Sydney’s rents still highest in the land
Sydneysiders pay the highest weekly rents in the country but the pace of rent rises has eased to its slowest pace since 2009, while rents in Hobart have surged.
Rents in Sydney rose 0.5 per cent over the first three months of the year to $582 a week, the most sluggish first-quarter growth since 2009, according to a new quarterly report by researcher CoreLogic.
Over the past year, Hobart had the fastest rental growth at 11.7 per cent to a weekly median $410, while Adelaide had the cheapest weekly rent of the capital cities at $374.
The rental market in most capital cities had softened, with values largely rising more slowly, according to CoreLogic analyst Cameron Kusher.
“From an investor’s perspective, large new housing supply additions and slowing rental growth means that they will need to find ways to differentiate their properties from others,” Mr Kusher said. “Whether that is on rental cost or by renovation, we would expect that competition for tenants in most capital cities will increase.”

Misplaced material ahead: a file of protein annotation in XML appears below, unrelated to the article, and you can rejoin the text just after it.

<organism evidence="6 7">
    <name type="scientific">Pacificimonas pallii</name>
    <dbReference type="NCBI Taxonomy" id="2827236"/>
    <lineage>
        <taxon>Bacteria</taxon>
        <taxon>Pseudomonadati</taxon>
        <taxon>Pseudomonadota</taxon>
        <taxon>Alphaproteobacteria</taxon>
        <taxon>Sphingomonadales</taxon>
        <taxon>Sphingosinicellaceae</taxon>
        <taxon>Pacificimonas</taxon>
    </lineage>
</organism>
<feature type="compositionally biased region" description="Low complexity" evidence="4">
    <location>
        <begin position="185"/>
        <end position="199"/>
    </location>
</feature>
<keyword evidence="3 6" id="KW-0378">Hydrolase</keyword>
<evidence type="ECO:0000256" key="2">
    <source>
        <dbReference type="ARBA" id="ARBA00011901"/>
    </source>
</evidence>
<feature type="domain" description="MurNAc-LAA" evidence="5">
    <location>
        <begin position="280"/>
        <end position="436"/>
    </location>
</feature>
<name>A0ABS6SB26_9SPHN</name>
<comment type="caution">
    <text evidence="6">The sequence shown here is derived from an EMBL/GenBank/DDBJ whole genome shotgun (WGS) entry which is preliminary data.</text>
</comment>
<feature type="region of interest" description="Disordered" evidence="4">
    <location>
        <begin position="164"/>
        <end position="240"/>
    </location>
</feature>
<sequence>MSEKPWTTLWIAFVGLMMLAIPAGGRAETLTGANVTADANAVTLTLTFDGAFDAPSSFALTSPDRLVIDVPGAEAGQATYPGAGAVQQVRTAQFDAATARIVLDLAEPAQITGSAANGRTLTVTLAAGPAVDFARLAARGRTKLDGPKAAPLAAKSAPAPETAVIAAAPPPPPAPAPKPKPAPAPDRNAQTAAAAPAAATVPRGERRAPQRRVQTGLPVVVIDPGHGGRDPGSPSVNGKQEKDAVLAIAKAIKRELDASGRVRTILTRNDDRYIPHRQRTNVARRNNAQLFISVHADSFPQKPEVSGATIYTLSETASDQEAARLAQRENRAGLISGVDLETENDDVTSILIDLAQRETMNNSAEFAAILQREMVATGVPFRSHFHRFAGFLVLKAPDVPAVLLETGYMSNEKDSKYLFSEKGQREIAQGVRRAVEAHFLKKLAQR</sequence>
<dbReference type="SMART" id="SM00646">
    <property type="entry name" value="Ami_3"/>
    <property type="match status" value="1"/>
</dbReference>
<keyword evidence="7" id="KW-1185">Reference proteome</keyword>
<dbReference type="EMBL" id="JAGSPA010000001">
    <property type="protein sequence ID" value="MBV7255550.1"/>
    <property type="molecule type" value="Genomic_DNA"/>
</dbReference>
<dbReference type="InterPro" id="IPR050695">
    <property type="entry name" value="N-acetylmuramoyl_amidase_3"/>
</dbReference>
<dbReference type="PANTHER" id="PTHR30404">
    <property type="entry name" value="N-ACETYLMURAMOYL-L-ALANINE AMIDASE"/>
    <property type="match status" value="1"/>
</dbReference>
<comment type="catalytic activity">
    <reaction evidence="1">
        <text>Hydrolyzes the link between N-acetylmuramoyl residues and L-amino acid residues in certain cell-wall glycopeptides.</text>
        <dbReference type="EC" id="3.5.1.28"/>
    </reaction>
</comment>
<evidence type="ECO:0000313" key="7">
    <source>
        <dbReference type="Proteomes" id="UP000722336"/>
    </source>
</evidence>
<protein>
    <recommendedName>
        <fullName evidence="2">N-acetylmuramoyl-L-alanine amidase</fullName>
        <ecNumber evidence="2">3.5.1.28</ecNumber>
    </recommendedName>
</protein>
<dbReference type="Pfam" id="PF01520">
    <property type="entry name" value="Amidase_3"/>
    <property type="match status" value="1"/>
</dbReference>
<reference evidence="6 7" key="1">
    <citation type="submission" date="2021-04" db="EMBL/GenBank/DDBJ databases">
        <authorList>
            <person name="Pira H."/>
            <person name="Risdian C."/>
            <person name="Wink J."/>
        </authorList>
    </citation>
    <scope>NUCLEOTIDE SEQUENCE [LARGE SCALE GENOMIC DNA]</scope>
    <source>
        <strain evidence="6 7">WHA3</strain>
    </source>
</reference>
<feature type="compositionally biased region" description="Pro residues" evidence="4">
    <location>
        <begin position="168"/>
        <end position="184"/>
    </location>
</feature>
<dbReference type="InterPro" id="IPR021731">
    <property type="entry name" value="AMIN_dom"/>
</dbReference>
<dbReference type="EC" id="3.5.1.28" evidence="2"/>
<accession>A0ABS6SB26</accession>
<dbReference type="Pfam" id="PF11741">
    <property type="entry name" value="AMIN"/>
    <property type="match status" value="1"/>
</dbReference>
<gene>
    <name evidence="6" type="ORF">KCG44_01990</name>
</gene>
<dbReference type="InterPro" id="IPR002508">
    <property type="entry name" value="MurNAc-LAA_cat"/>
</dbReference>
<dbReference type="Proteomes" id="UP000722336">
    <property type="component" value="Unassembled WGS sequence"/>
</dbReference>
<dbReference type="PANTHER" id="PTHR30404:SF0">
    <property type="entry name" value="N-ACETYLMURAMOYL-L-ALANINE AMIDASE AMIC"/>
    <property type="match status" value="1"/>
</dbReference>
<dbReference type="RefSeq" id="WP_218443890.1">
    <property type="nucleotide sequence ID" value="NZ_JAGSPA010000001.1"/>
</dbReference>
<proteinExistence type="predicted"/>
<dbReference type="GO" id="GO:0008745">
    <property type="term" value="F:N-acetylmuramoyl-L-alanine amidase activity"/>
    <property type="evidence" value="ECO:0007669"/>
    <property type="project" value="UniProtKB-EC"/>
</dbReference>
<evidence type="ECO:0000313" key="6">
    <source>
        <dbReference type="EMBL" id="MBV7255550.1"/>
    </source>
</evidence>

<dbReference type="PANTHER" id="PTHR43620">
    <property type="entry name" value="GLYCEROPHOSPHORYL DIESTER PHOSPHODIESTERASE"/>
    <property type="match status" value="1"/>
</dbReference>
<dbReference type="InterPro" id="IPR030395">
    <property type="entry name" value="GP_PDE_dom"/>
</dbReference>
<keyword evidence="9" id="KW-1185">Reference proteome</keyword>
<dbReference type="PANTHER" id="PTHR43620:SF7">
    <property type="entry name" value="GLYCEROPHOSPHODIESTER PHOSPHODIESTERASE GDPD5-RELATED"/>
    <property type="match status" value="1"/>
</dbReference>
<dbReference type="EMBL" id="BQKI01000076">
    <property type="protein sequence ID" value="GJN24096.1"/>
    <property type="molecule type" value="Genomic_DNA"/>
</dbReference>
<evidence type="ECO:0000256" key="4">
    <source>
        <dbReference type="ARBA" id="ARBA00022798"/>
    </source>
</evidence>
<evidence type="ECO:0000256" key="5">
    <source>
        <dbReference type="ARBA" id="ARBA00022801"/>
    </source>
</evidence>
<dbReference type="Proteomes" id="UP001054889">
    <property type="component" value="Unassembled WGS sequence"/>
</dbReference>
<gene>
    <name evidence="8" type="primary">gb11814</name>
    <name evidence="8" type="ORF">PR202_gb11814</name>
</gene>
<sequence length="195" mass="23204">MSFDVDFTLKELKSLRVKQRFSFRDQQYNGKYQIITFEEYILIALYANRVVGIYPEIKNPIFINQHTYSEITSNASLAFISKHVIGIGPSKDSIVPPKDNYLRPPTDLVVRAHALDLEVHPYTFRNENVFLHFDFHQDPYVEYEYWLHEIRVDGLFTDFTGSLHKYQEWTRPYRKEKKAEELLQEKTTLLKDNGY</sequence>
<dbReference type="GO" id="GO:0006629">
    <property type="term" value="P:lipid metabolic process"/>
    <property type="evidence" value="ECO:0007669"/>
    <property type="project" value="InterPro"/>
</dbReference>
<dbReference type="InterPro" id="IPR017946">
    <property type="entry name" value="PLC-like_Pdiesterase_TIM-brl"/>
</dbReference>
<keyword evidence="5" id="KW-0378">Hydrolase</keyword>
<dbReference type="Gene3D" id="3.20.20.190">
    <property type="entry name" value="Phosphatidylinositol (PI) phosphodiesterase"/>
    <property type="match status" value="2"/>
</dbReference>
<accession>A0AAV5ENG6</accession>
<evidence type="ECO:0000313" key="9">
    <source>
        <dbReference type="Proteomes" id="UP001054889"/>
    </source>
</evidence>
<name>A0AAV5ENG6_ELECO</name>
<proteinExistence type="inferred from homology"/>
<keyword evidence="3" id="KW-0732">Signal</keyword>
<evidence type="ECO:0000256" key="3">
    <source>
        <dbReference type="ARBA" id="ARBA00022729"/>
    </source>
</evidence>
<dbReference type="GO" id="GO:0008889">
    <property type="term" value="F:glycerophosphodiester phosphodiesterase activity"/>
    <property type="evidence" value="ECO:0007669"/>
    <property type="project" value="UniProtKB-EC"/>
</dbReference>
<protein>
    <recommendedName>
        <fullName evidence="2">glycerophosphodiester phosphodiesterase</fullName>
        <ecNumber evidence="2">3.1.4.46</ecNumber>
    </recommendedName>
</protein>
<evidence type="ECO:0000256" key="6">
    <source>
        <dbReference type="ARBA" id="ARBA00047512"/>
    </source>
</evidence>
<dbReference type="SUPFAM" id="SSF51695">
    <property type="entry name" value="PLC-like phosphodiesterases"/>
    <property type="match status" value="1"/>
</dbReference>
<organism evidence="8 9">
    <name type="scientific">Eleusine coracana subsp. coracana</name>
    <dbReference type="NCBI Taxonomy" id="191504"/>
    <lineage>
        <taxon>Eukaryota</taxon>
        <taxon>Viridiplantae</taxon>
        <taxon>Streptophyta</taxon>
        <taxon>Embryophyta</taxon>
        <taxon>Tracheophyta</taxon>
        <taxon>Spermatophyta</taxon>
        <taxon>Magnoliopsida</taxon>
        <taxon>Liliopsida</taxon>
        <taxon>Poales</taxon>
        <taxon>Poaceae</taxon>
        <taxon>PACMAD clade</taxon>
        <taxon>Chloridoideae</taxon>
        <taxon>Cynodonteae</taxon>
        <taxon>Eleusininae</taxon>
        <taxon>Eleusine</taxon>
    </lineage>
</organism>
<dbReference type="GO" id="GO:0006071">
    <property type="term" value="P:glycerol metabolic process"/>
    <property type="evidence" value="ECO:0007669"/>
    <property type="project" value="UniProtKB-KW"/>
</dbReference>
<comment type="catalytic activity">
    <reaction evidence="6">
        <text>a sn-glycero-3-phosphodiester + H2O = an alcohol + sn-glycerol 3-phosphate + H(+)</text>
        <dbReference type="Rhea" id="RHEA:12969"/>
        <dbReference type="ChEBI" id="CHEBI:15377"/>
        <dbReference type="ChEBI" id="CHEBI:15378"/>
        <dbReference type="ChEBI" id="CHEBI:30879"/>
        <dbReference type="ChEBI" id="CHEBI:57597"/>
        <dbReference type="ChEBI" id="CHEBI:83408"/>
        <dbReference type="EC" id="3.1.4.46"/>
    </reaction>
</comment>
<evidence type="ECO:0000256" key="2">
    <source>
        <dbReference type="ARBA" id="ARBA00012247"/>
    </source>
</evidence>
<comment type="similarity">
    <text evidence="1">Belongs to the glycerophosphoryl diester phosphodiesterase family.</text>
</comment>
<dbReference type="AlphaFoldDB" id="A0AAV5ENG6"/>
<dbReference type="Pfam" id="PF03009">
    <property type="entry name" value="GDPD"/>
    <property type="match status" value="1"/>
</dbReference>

CoreLogic found rental growth in regional markets was higher than that in the capitals, where increases slowed in the March quarter.
In southeast Tasmania, rents soared 46 per cent over the year, South Australia’s outback had a 13.9 per cent increase in weekly rent, and tenants in Queensland’s Mackay-Whitsunday region paid 12 per cent more.
In a separate report SQM Research found the national residential vacancy rate slipped to 2.1 per cent in March, down from 2.3 per cent a year earlier.
Only Sydney saw vacancy rates ease over the 12-month period from 1.7 per cent in March 2017, to 2.3 per cent last month.
SQM Research managing director Louis Christopher said there was every indication rents would continue to climb in the Victorian capital.
“Official numbers show Melbourne expanded by over 120,000 people in the last 12 months so that is why, despite the big increase in construction and completion in dwellings, Melbourne is still not having an oversupply of properties,” Mr Christopher said.